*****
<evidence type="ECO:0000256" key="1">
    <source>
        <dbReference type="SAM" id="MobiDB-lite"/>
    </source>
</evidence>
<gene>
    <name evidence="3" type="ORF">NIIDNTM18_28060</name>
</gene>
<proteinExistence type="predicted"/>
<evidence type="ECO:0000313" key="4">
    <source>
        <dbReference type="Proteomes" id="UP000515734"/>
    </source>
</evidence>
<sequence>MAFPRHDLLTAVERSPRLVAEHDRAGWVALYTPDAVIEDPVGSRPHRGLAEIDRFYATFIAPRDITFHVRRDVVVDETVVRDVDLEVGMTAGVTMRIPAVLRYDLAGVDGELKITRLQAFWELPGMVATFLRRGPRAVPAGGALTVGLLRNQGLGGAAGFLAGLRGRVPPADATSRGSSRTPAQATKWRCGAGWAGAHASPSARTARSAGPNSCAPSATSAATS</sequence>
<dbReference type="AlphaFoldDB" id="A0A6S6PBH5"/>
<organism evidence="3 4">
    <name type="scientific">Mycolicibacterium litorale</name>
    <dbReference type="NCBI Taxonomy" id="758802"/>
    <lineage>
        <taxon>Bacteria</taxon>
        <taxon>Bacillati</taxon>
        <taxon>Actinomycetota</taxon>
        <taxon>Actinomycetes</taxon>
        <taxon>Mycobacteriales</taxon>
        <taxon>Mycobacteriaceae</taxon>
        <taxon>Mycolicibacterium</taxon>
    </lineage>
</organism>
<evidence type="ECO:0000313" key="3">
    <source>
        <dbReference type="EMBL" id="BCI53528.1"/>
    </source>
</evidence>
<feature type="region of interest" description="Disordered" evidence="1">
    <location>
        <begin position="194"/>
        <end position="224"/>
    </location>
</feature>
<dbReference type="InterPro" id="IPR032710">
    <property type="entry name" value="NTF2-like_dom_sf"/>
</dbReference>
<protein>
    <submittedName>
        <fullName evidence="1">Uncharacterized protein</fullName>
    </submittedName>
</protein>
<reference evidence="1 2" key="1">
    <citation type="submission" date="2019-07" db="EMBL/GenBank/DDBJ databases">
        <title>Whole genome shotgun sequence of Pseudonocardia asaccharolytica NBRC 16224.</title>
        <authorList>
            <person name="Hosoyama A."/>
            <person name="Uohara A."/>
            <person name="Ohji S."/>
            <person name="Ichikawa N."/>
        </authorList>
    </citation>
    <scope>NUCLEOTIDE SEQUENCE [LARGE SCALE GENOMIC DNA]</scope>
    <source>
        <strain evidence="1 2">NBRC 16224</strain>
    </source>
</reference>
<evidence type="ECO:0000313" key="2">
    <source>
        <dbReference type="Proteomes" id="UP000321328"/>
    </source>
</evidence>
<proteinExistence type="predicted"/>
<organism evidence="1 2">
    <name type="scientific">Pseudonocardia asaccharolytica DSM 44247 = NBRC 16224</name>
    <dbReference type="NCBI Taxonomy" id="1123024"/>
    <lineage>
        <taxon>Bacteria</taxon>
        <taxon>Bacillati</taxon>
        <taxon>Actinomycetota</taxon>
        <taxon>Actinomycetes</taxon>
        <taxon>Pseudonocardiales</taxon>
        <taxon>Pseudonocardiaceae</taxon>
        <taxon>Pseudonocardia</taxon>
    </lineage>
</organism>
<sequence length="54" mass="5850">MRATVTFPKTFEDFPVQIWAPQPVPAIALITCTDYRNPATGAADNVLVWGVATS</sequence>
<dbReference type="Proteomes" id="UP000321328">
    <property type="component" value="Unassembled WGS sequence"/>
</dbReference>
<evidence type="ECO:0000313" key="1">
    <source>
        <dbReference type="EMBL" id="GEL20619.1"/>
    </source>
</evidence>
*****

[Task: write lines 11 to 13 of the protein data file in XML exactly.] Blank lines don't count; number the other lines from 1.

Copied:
    <source>
        <dbReference type="Proteomes" id="UP000515734"/>
    </source>